Islay Trio – Bunnahabhain Eirigh na Greine Batch 5, 46.3%

Exactly two years ago, the 1st batch of Bunnahabhain Eirigh na Greine 46.3%   was part of an interesting Islay trio together with the rather original Bruichladdich The Organic Scottish Barley 50% and quite memorable Caol Ila 1997 (bottled 2009) 43% by Gordon & MacPhail.

Then, same as now, we sampled completely blind before the whisky was revealed. None of us could have guessed our host would repeat…

Bunnahabhain Eirigh na Greine “Morning Sky” Batch 5, 46.5%

  • Nose – Initially came across as quite yoghurty and sour, then shifted into lemon curd, began to open up into berries, fruits – including jackfruit – shifting to green chillies, concentrated rose water, a bit of acetone or resin, back to yoghurt, musty cardboard, the sweetness faded, as it further opened took on bitter kerela, green veggies, against the backdrop of an old musty bookshelf. Returning back after some time and we found Monginis cake and a syrupy sweetness…
  • Palate – First impression was bitter, citrus, light spice with an undertone of pepper, black coffee, chewy, with a rather prominent tobacco flavour, then copper, metallic tang, wood
  • Finish – A bit short, that tobacco flavour remained with a hint of dark chocolate
  • Water? – No need

For two of us, the initial sense was akin to Irish pot still but then the tobacco quality tipped the scales towards something else entirely. We struggled with this one – it clearly wasn’t a standard Speyside, just as it wasn’t an ordinary Islay… speculation ran rife but none could guess. At best, we could comfortably peg it as NAS, young yet delicate.

The reveal was a complete surprise.

It has natural colour and is unchill filtered, matured in ex-red wine casks.

Just to compare, what did we find years ago with Batch 1:

  • Nose – 1st impression is very sweet, but seems like it is hiding, a medicinal element with one exclaiming “I would love to have a headache with  this!” Seems a bit oily, smells like fermented rice or dosa paste, after more airing the nose settles on being sweet, sweet and sweet as in candy sweet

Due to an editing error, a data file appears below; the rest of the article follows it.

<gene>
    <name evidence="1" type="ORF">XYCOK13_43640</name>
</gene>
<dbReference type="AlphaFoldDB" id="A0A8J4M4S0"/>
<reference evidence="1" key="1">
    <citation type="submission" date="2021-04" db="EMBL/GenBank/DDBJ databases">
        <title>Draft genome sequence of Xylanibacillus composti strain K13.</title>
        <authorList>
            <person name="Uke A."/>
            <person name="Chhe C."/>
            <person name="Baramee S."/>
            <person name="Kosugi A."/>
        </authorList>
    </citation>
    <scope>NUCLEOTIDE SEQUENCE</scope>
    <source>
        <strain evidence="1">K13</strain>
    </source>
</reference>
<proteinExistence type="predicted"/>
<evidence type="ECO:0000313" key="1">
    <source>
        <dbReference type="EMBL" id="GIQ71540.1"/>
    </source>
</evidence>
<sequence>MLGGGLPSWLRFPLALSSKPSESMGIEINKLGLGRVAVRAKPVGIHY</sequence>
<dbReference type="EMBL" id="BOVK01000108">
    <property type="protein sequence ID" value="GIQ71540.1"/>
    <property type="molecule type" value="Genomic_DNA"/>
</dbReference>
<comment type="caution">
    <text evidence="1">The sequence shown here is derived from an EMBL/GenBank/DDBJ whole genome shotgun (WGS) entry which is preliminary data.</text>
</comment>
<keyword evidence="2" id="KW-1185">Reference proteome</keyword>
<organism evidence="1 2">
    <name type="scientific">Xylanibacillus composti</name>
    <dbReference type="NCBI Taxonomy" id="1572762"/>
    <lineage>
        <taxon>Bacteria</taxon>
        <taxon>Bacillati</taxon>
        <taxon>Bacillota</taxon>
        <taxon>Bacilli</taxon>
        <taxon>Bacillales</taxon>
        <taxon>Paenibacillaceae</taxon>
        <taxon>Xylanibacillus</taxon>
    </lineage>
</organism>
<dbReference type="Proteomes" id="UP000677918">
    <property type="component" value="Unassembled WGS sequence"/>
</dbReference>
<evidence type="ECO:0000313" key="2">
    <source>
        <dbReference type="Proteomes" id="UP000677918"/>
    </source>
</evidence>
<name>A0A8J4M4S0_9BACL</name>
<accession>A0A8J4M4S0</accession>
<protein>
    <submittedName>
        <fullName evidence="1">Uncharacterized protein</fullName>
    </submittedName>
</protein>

• Taste – Quite a light whisky, a bit shallow then surprises with something coming from behind – like winey grape peel or chewing on a jasmine or rose petal, sweet like gulkand (rose petal jam), a bit of sea salt
  • Finish – There but…
  • Water – The oiliness goes away, simply flattened the whisky and wouldn’t recommend adding
  • Overall impression – Not so complex, no peat, an easy drinking whisky that remains at a ‘surface’ level with the flirtatious wine / rose petal an interesting element

We compared it with the official tasting notes and were somewhat puzzled….

Our Master Distiller has perfected the recipe to ensure that Bunnahabhain’s signature taste, which includes roasted nuts and fruits with hints of sea salt and smoke, is further enhanced by sweet, rich and spicy aromas imparted by the Italian and French red wine influence.

Official tasting notes:
  • Nose – Rich dried fruits, toasted hazelnuts with hints of mouth-watering candy sweets, butterscotch, marzipan and rose syrup
  • Palate – Lively and satisfyingly smooth. A tantalising fusion of ripe cherries, prunes, apricots, orange marmalade with subtle hints of rich cocoa and spicy oakiness
  • Finish – Temptingly warm, nutty and spicy

The nose we could see where it came from but missed the very yoghurty quality we found weaving in and out, rather prominently at times – with it being more sour fermented dosa paste in the 1st case and clear yoghurt in the 2nd. I suppose I could even accept a bit of cherries, cocoa and spicy oakiness… but orange marmalade? Apricots? And none of the other qualities we found…?

The 1st batch more clearly had a wine-like dimension whereas the 5th batch had that hint of peat with the tobacco dimension. Clearly batches make a difference. And why not?

This whisky was purchased by our club member from Singapore duty free. It sells for approx USD 75 through Master of Malt.

What did we sample with our Islay trio?

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